This doesn’t mean that we have to live our lives in front of a mirror, navel-gazing about our repentance. It means that Christ by the Grace of God, absorbs even our best flawed attempts. 

This is what the prodigal’s father does, when he stops the son before he can fully repent, before he offers himself under a law of obligation. He absorbs all of it, and the father calls him son once more. 

But the father said to his servants, ‘Bring quickly the best robe, and put it on him, and put a ring on his hand, and shoes on his feet. And bring the fattened calf and kill it, and let us eat and celebrate. For this my son was dead, and is alive again; he was lost, and is found.’ And they began to celebrate. – Luke 15:22-24 

He calls him son, but not just a son, a welcomed son, an honored son, a fully-restored of all his rights, son.

It would have been correct in that time to punish him severely. It would have at least been expected to make him earn his worth once more. 

But the father would have none of it, and we shouldn’t either. 

Let grace be grace. Let it do what the law could not. Let it abundantly cover sins, even the new ones, as we wrestle with life’s complications. Let it make sinful people righteous, just because that’s what it does. Let it draw people to God with freedom and truth. 

Let’s not take up the mantle of the prodigal’s brother, who was angry that his brother wasn’t treated more harshly. He was mad, because in his eyes, it did seem like he was given a license to sin and return like nothing ever happened. 

The Gospel is good news, not good law

It is a license to apply grace to messy lives. To lives that haven’t got it all together yet. It’s a license to recognize that no matter where we are on the road, it still applies to us, because we still struggle and sin. It’s a license to be imperfect fathers, mothers, spouses, co-workers and neighbors. It’s a license to be tired and weak, and fed up and overwhelmed. It’s a license for us to grab hold of this truth:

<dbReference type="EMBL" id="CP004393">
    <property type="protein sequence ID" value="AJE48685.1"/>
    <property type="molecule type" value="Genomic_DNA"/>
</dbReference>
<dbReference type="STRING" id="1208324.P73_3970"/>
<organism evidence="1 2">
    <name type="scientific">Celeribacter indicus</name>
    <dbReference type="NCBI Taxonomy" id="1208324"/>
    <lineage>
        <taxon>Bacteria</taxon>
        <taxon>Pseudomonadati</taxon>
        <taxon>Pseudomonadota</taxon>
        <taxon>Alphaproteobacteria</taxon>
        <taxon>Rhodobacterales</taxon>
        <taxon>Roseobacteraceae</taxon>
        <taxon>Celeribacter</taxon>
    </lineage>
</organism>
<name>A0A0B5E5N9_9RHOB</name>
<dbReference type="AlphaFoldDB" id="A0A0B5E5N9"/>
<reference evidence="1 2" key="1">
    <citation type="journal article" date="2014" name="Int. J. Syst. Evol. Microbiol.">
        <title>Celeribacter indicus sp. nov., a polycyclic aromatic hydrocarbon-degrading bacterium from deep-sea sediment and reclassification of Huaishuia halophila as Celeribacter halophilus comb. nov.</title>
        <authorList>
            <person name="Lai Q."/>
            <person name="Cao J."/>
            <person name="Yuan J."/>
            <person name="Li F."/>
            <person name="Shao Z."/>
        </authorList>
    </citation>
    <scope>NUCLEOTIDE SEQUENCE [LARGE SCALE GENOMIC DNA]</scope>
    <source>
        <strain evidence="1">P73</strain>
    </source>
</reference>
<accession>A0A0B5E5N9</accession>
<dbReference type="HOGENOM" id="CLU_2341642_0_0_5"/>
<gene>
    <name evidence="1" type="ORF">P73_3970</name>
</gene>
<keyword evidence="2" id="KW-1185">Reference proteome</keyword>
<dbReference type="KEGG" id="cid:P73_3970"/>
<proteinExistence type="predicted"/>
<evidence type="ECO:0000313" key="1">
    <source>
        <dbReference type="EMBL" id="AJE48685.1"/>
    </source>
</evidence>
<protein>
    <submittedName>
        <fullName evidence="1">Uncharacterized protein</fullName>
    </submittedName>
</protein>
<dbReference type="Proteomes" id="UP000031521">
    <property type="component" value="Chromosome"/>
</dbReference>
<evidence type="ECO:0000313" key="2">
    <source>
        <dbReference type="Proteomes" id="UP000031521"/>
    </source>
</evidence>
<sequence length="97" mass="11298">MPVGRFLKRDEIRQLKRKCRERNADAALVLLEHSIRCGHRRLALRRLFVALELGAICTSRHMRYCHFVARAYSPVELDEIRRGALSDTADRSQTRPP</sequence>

9 But he said to me “My grace is sufficient for you, for my power is made perfect in weakness.” Therefore I will boast all the more gladly of my weaknesses, so that the power of Christ may rest upon me. 10 For the sake of Christ, then, I am content with weaknesses, insults, hardships, persecutions, and calamities. For when I am weak, then I am strong.– 2 Corinthians 12:9-10

Grace does not relish in sin. It doesn’t tell us to go do whatever we want. but it recognizes and boasts in our weaknesses, for it is there we find Christ. It’s in the weakness that grace abounds and we are deemed his. It is there where we find forgiveness and hope and another opportunity to be better than the day before, devoid of having to earn it, and forgiven when we fail again. 

Friends, let me end this by saying, I know you. I know you, because I know me. I know the struggles with sin and shame, the failure to be a good “whatever”. I know the urgent need to shove it all down and all keep it in and not tell a soul, because that’s how it’s supposed to work, right? 

Listen to me… 

Grace is yours.

Mercy is yours.

Christ is yours. 

You are forgiven today, and for all your tomorrows.

Peace to you all.